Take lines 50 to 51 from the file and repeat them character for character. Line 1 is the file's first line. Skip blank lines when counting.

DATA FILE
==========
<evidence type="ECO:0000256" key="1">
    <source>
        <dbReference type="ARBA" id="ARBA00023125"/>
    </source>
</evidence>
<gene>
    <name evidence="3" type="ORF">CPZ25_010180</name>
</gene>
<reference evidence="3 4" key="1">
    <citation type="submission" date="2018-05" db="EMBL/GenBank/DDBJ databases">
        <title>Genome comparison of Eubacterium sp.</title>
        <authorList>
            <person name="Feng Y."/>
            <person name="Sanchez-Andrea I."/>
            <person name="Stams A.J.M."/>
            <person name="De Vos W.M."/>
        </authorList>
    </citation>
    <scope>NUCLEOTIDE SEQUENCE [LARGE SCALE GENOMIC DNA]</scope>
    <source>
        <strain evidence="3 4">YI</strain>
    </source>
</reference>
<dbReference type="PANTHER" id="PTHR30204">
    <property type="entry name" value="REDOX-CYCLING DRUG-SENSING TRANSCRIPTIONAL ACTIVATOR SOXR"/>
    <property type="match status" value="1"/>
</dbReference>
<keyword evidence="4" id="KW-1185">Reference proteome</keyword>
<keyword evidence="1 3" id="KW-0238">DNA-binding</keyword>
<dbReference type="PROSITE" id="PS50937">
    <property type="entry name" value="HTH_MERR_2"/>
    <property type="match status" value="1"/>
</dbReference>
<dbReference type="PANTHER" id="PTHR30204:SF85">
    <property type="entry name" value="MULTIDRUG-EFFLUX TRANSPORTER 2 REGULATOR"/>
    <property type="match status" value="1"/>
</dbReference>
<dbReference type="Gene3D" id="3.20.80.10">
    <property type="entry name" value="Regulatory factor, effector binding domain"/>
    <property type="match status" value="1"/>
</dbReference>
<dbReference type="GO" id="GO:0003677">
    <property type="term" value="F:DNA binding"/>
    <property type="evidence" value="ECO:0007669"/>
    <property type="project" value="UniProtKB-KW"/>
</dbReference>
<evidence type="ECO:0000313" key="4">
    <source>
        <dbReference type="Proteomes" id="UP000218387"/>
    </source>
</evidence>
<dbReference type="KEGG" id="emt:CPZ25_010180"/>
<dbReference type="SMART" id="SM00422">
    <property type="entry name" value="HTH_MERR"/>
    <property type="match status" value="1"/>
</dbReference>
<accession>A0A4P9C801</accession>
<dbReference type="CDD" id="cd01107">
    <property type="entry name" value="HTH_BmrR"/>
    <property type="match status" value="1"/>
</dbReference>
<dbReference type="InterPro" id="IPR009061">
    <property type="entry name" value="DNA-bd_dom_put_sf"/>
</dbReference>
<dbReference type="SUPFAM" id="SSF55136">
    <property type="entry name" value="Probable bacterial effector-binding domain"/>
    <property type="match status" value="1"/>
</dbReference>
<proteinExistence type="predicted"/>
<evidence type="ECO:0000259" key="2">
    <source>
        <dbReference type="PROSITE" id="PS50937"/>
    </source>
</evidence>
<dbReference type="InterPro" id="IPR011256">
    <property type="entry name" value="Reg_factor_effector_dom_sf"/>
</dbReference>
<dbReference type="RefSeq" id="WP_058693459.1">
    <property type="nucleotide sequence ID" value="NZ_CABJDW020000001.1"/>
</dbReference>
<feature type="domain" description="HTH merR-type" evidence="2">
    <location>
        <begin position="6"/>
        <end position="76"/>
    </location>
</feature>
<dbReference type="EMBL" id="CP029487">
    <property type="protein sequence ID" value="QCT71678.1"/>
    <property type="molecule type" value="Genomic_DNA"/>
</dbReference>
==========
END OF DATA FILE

    </source>
</evidence>